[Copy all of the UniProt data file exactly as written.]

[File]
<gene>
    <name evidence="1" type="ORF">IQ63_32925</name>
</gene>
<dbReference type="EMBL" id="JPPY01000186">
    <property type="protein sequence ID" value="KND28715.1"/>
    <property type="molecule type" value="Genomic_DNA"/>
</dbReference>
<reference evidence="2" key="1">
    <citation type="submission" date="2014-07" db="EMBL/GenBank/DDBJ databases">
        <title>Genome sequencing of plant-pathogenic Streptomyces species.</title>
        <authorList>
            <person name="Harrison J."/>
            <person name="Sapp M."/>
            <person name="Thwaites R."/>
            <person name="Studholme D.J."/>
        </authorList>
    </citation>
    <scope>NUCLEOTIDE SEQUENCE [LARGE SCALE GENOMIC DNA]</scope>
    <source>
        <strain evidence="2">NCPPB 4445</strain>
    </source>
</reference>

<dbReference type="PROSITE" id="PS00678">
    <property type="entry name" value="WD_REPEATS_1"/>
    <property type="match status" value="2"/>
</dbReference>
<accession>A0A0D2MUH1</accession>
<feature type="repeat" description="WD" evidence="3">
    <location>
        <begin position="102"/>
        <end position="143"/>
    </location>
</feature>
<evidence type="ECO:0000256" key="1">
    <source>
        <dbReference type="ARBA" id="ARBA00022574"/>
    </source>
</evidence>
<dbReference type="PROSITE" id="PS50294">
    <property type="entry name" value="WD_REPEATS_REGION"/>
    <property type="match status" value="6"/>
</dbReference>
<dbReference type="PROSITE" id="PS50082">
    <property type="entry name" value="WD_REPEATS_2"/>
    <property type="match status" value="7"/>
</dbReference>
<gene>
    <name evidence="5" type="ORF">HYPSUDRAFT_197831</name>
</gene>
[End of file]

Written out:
<gene>
    <name evidence="1" type="ORF">IQ63_32925</name>
</gene>
<dbReference type="EMBL" id="JPPY01000186">
    <property type="protein sequence ID" value="KND28715.1"/>
    <property type="molecule type" value="Genomic_DNA"/>
</dbReference>
<reference evidence="2" key="1">
    <citation type="submission" date="2014-07" db="EMBL/GenBank/DDBJ databases">
        <title>Genome sequencing of plant-pathogenic Streptomyces species.</title>
        <authorList>
            <person name="Harrison J."/>
            <person name="Sapp M."/>
            <person name="Thwaites R."/>
            <person name="Studholme D.J."/>
        </authorList>
    </citation>
    <scope>NUCLEOTIDE SEQUENCE [LARGE SCALE GENOMIC DNA]</scope>
    <source>
        <strain evidence="2">NCPPB 4445</strain>
    </source>
</reference>

<dbReference type="PROSITE" id="PS00678">
    <property type="entry name" value="WD_REPEATS_1"/>
    <property type="match status" value="2"/>
</dbReference>
<accession>A0A0D2MUH1</accession>
<feature type="repeat" description="WD" evidence="3">
    <location>
        <begin position="102"/>
        <end position="143"/>
    </location>
</feature>
<evidence type="ECO:0000256" key="1">
    <source>
        <dbReference type="ARBA" id="ARBA00022574"/>
    </source>
</evidence>
<dbReference type="PROSITE" id="PS50294">
    <property type="entry name" value="WD_REPEATS_REGION"/>
    <property type="match status" value="6"/>
</dbReference>
<dbReference type="PROSITE" id="PS50082">
    <property type="entry name" value="WD_REPEATS_2"/>
    <property type="match status" value="7"/>
</dbReference>
<gene>
    <name evidence="5" type="ORF">HYPSUDRAFT_197831</name>
</gene>